The start of my online course has been a little rockier than I'd prefer.
Earning a "C" on my first practice quiz wasn't all too uplifting, and now it seems I may have fallen behind on my first assignment.
I've been trying to check my university email every two or three days, but work got a little crazy recently and I let almost a week fly by without logging in.
When I finally did, I saw an old message from our professor: We were supposed to be tracking every cent of our spending as of the first of the month.
This seemed like an unnecessarily painstaking task to me. Won't my bank statement tell me how many needless chai teas I bought last month? But if it was actually required, then I was already a week behind.
A mild wave of panic came over me, and then the realization that I'd been here many times before.
I've always been a good student, but it takes me longer than most to get my academic sea legs. In college and grad school I'd often misplace my syllabus, or simply not check it, and find out I had a paper due in a day from a friend I happened to run into in the library. I didn't do my reading in increments, as suggested, but rather in all-night cram sessions a day or two before a test – if I did it at all.
It's one thing to have that experience in your 20s, but now that I've got a career and a few more years under my belt, I have higher expectations of myself.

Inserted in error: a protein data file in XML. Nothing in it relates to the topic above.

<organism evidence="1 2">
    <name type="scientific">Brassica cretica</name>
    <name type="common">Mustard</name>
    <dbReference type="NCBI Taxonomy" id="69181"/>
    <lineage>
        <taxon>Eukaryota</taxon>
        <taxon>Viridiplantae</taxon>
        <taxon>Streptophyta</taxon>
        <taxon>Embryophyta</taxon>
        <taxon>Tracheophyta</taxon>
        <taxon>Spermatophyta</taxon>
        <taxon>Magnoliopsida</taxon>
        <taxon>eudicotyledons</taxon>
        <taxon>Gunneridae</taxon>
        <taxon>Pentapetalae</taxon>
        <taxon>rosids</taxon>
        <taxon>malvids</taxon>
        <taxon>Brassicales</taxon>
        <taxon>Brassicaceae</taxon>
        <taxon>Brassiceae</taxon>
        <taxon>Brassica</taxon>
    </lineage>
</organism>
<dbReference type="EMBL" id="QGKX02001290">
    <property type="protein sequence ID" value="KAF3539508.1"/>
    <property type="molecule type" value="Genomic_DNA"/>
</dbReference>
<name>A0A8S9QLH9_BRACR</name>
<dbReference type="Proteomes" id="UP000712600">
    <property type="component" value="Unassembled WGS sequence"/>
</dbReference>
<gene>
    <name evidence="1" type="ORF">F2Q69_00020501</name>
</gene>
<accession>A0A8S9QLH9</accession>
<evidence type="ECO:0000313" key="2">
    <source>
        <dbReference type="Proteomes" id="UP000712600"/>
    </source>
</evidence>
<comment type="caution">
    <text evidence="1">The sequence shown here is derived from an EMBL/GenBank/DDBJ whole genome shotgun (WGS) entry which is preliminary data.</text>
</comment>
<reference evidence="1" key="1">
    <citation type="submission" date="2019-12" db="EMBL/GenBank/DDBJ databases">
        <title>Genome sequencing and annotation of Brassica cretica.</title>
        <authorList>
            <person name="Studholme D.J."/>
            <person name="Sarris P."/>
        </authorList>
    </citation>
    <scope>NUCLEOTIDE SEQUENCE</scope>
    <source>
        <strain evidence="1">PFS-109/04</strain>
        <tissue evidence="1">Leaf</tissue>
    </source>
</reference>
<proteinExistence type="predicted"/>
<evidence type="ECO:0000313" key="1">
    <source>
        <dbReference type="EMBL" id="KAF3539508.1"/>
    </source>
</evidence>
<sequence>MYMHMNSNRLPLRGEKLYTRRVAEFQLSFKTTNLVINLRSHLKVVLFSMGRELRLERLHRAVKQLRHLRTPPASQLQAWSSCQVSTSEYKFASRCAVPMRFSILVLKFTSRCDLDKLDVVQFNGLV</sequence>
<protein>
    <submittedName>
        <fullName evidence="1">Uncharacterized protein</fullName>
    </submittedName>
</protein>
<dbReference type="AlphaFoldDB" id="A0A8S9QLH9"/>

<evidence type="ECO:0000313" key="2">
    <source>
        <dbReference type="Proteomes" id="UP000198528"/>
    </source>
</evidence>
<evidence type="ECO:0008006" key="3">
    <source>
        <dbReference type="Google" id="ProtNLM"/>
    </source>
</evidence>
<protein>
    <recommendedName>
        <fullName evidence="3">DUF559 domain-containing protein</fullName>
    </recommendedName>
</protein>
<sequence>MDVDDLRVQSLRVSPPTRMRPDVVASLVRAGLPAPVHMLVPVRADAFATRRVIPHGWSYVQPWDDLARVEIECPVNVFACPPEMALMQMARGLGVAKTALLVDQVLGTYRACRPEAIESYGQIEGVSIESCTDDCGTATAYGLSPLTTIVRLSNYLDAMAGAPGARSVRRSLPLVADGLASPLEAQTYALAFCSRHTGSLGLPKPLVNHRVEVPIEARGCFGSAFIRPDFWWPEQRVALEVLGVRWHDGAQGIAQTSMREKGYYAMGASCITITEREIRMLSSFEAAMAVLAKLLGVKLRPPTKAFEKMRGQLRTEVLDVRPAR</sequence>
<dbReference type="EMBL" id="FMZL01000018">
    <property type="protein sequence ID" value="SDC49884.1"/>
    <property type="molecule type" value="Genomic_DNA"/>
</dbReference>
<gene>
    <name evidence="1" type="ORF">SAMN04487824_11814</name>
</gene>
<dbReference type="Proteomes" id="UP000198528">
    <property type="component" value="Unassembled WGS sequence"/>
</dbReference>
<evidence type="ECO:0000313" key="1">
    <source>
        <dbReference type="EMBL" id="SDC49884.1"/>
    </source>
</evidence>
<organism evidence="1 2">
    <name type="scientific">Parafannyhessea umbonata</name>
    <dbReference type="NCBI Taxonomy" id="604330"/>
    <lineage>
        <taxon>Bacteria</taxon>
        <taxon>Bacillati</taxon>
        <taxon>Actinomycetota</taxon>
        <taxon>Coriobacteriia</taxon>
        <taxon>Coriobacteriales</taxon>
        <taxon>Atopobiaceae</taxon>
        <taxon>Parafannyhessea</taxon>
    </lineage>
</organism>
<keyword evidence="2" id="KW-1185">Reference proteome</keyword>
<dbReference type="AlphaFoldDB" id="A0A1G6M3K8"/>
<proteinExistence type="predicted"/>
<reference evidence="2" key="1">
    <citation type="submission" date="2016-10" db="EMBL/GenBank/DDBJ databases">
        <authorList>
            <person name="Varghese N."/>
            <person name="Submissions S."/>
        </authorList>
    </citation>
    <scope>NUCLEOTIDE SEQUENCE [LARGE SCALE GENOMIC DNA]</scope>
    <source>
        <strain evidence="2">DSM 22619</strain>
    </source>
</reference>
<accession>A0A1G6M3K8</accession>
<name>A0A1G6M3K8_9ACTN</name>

Feeling humbled, I logged in to class and wrote a message on one of our discussion boards asking what to do if we got a late start on tracking our spending.
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I was surprised to find that I was only the second student in our class of 30 who posted questions on our discussion board about the course – my previous post was about where to find the practice quiz. In the eyes of my classmates, I must have looked incredibly nerdy or incredibly lost.
Despite the initial hiccups, I have had some positive experiences with the course so far.
The second chapter in my book, "Money Management," provided some good tips for taking control of your finances. I have only implemented one tip to date – I increased my contribution to my 401(k) – but at least I know what steps to take in the next few weeks.
Among them: organize my financial documents, draft a personal income statement, focus on little ways to save and create a budget I will actually follow.
I know tracking my spending closely will be key to crafting that budget, though I don't think I have it in me to write down every expense until I hear back from our professor that it's absolutely required.
In the meantime, I've learned my first lesson about online learning: When your professor tells you to check your email every day, she actually means it.
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